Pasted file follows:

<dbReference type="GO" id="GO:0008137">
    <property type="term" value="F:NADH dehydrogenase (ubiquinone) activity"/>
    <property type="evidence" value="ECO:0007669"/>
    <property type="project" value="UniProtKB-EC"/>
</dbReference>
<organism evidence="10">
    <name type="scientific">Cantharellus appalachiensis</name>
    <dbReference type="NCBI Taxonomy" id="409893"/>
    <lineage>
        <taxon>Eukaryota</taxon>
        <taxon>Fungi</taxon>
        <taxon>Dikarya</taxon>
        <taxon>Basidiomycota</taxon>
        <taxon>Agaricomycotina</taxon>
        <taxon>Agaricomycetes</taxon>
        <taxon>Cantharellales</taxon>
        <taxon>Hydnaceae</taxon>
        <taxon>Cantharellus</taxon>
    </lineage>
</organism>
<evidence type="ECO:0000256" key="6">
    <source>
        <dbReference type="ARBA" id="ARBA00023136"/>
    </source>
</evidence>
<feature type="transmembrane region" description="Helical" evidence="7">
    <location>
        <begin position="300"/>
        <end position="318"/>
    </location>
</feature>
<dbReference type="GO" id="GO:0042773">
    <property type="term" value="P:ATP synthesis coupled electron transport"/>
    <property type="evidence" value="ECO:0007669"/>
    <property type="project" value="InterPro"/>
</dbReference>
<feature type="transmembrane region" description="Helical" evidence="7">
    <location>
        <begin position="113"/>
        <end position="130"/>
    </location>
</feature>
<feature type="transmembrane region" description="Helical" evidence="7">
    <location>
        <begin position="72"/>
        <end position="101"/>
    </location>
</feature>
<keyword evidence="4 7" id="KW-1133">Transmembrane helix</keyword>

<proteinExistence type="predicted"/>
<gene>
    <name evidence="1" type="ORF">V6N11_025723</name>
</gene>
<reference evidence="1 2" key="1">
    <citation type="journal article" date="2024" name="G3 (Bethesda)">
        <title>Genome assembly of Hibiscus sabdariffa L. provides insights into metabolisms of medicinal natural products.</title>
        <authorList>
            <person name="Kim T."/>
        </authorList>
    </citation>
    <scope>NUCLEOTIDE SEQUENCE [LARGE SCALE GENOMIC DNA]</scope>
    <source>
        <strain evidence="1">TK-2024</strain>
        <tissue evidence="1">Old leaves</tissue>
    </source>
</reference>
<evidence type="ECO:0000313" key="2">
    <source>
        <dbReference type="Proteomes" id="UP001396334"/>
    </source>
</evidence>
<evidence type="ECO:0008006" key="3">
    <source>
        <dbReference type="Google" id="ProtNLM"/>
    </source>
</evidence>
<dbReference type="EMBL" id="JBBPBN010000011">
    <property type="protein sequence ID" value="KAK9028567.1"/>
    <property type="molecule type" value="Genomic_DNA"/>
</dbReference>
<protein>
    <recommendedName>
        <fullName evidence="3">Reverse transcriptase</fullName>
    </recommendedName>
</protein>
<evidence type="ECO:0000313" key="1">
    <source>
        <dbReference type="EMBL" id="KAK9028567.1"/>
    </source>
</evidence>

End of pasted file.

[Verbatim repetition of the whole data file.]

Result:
<dbReference type="GO" id="GO:0008137">
    <property type="term" value="F:NADH dehydrogenase (ubiquinone) activity"/>
    <property type="evidence" value="ECO:0007669"/>
    <property type="project" value="UniProtKB-EC"/>
</dbReference>
<organism evidence="10">
    <name type="scientific">Cantharellus appalachiensis</name>
    <dbReference type="NCBI Taxonomy" id="409893"/>
    <lineage>
        <taxon>Eukaryota</taxon>
        <taxon>Fungi</taxon>
        <taxon>Dikarya</taxon>
        <taxon>Basidiomycota</taxon>
        <taxon>Agaricomycotina</taxon>
        <taxon>Agaricomycetes</taxon>
        <taxon>Cantharellales</taxon>
        <taxon>Hydnaceae</taxon>
        <taxon>Cantharellus</taxon>
    </lineage>
</organism>
<evidence type="ECO:0000256" key="6">
    <source>
        <dbReference type="ARBA" id="ARBA00023136"/>
    </source>
</evidence>
<feature type="transmembrane region" description="Helical" evidence="7">
    <location>
        <begin position="300"/>
        <end position="318"/>
    </location>
</feature>
<dbReference type="GO" id="GO:0042773">
    <property type="term" value="P:ATP synthesis coupled electron transport"/>
    <property type="evidence" value="ECO:0007669"/>
    <property type="project" value="InterPro"/>
</dbReference>
<feature type="transmembrane region" description="Helical" evidence="7">
    <location>
        <begin position="113"/>
        <end position="130"/>
    </location>
</feature>
<feature type="transmembrane region" description="Helical" evidence="7">
    <location>
        <begin position="72"/>
        <end position="101"/>
    </location>
</feature>
<keyword evidence="4 7" id="KW-1133">Transmembrane helix</keyword>

<proteinExistence type="predicted"/>
<gene>
    <name evidence="1" type="ORF">V6N11_025723</name>
</gene>
<reference evidence="1 2" key="1">
    <citation type="journal article" date="2024" name="G3 (Bethesda)">
        <title>Genome assembly of Hibiscus sabdariffa L. provides insights into metabolisms of medicinal natural products.</title>
        <authorList>
            <person name="Kim T."/>
        </authorList>
    </citation>
    <scope>NUCLEOTIDE SEQUENCE [LARGE SCALE GENOMIC DNA]</scope>
    <source>
        <strain evidence="1">TK-2024</strain>
        <tissue evidence="1">Old leaves</tissue>
    </source>
</reference>
<evidence type="ECO:0000313" key="2">
    <source>
        <dbReference type="Proteomes" id="UP001396334"/>
    </source>
</evidence>
<evidence type="ECO:0008006" key="3">
    <source>
        <dbReference type="Google" id="ProtNLM"/>
    </source>
</evidence>
<dbReference type="EMBL" id="JBBPBN010000011">
    <property type="protein sequence ID" value="KAK9028567.1"/>
    <property type="molecule type" value="Genomic_DNA"/>
</dbReference>
<protein>
    <recommendedName>
        <fullName evidence="3">Reverse transcriptase</fullName>
    </recommendedName>
</protein>
<evidence type="ECO:0000313" key="1">
    <source>
        <dbReference type="EMBL" id="KAK9028567.1"/>
    </source>
</evidence>